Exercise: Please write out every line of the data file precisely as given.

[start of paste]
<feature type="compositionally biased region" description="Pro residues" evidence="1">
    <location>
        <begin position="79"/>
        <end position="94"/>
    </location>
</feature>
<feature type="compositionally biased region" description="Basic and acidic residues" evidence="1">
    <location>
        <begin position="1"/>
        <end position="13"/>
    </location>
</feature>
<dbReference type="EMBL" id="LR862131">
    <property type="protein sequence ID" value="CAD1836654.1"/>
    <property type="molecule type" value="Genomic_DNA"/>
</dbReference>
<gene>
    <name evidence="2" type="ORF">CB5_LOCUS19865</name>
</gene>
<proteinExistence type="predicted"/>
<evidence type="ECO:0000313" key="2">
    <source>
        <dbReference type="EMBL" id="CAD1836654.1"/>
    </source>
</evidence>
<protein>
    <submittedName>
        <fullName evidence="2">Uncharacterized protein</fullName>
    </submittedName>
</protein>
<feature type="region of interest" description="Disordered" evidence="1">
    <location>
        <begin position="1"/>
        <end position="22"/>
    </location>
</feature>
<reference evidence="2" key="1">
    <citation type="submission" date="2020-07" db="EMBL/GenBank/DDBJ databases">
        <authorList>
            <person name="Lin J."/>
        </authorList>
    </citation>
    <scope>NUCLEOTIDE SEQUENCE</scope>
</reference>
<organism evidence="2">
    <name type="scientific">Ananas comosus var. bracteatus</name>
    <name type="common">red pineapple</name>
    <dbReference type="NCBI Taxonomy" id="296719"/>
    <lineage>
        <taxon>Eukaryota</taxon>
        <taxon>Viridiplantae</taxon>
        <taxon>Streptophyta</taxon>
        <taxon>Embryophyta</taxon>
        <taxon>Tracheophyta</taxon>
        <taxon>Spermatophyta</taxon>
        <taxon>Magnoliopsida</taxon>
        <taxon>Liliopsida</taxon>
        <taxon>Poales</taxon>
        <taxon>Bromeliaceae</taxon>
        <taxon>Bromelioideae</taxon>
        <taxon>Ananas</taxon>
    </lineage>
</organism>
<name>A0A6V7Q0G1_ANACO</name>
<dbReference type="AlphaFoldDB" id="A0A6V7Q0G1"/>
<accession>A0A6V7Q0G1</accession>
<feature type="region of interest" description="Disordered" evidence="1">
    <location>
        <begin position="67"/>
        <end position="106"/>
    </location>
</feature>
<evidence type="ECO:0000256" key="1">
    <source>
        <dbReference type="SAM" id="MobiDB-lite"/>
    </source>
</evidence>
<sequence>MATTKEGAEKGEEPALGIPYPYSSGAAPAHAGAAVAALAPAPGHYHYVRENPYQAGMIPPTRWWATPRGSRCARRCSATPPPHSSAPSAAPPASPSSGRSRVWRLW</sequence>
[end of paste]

<feature type="compositionally biased region" description="Pro residues" evidence="1">
    <location>
        <begin position="79"/>
        <end position="94"/>
    </location>
</feature>
<feature type="compositionally biased region" description="Basic and acidic residues" evidence="1">
    <location>
        <begin position="1"/>
        <end position="13"/>
    </location>
</feature>
<dbReference type="EMBL" id="LR862131">
    <property type="protein sequence ID" value="CAD1836654.1"/>
    <property type="molecule type" value="Genomic_DNA"/>
</dbReference>
<gene>
    <name evidence="2" type="ORF">CB5_LOCUS19865</name>
</gene>
<proteinExistence type="predicted"/>
<evidence type="ECO:0000313" key="2">
    <source>
        <dbReference type="EMBL" id="CAD1836654.1"/>
    </source>
</evidence>
<protein>
    <submittedName>
        <fullName evidence="2">Uncharacterized protein</fullName>
    </submittedName>
</protein>
<feature type="region of interest" description="Disordered" evidence="1">
    <location>
        <begin position="1"/>
        <end position="22"/>
    </location>
</feature>
<reference evidence="2" key="1">
    <citation type="submission" date="2020-07" db="EMBL/GenBank/DDBJ databases">
        <authorList>
            <person name="Lin J."/>
        </authorList>
    </citation>
    <scope>NUCLEOTIDE SEQUENCE</scope>
</reference>
<organism evidence="2">
    <name type="scientific">Ananas comosus var. bracteatus</name>
    <name type="common">red pineapple</name>
    <dbReference type="NCBI Taxonomy" id="296719"/>
    <lineage>
        <taxon>Eukaryota</taxon>
        <taxon>Viridiplantae</taxon>
        <taxon>Streptophyta</taxon>
        <taxon>Embryophyta</taxon>
        <taxon>Tracheophyta</taxon>
        <taxon>Spermatophyta</taxon>
        <taxon>Magnoliopsida</taxon>
        <taxon>Liliopsida</taxon>
        <taxon>Poales</taxon>
        <taxon>Bromeliaceae</taxon>
        <taxon>Bromelioideae</taxon>
        <taxon>Ananas</taxon>
    </lineage>
</organism>
<name>A0A6V7Q0G1_ANACO</name>
<dbReference type="AlphaFoldDB" id="A0A6V7Q0G1"/>
<accession>A0A6V7Q0G1</accession>
<feature type="region of interest" description="Disordered" evidence="1">
    <location>
        <begin position="67"/>
        <end position="106"/>
    </location>
</feature>
<evidence type="ECO:0000256" key="1">
    <source>
        <dbReference type="SAM" id="MobiDB-lite"/>
    </source>
</evidence>
<sequence>MATTKEGAEKGEEPALGIPYPYSSGAAPAHAGAAVAALAPAPGHYHYVRENPYQAGMIPPTRWWATPRGSRCARRCSATPPPHSSAPSAAPPASPSSGRSRVWRLW</sequence>